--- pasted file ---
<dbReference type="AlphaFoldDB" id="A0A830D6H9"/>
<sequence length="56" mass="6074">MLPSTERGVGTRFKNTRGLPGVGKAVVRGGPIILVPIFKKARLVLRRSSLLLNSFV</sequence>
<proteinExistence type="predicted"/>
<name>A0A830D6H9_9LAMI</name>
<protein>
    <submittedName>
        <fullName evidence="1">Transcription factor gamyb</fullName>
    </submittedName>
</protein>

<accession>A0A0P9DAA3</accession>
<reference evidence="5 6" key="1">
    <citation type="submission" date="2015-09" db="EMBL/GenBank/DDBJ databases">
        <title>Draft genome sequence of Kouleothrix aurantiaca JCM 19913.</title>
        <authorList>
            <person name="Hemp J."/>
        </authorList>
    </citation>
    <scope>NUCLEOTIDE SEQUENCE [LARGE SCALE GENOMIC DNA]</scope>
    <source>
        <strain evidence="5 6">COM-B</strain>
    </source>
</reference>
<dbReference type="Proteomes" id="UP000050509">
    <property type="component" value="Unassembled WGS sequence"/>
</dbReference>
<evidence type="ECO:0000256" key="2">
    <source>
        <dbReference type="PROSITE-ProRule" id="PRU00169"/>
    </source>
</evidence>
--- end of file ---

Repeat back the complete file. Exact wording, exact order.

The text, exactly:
<dbReference type="AlphaFoldDB" id="A0A830D6H9"/>
<sequence length="56" mass="6074">MLPSTERGVGTRFKNTRGLPGVGKAVVRGGPIILVPIFKKARLVLRRSSLLLNSFV</sequence>
<proteinExistence type="predicted"/>
<name>A0A830D6H9_9LAMI</name>
<protein>
    <submittedName>
        <fullName evidence="1">Transcription factor gamyb</fullName>
    </submittedName>
</protein>

<accession>A0A0P9DAA3</accession>
<reference evidence="5 6" key="1">
    <citation type="submission" date="2015-09" db="EMBL/GenBank/DDBJ databases">
        <title>Draft genome sequence of Kouleothrix aurantiaca JCM 19913.</title>
        <authorList>
            <person name="Hemp J."/>
        </authorList>
    </citation>
    <scope>NUCLEOTIDE SEQUENCE [LARGE SCALE GENOMIC DNA]</scope>
    <source>
        <strain evidence="5 6">COM-B</strain>
    </source>
</reference>
<dbReference type="Proteomes" id="UP000050509">
    <property type="component" value="Unassembled WGS sequence"/>
</dbReference>
<evidence type="ECO:0000256" key="2">
    <source>
        <dbReference type="PROSITE-ProRule" id="PRU00169"/>
    </source>
</evidence>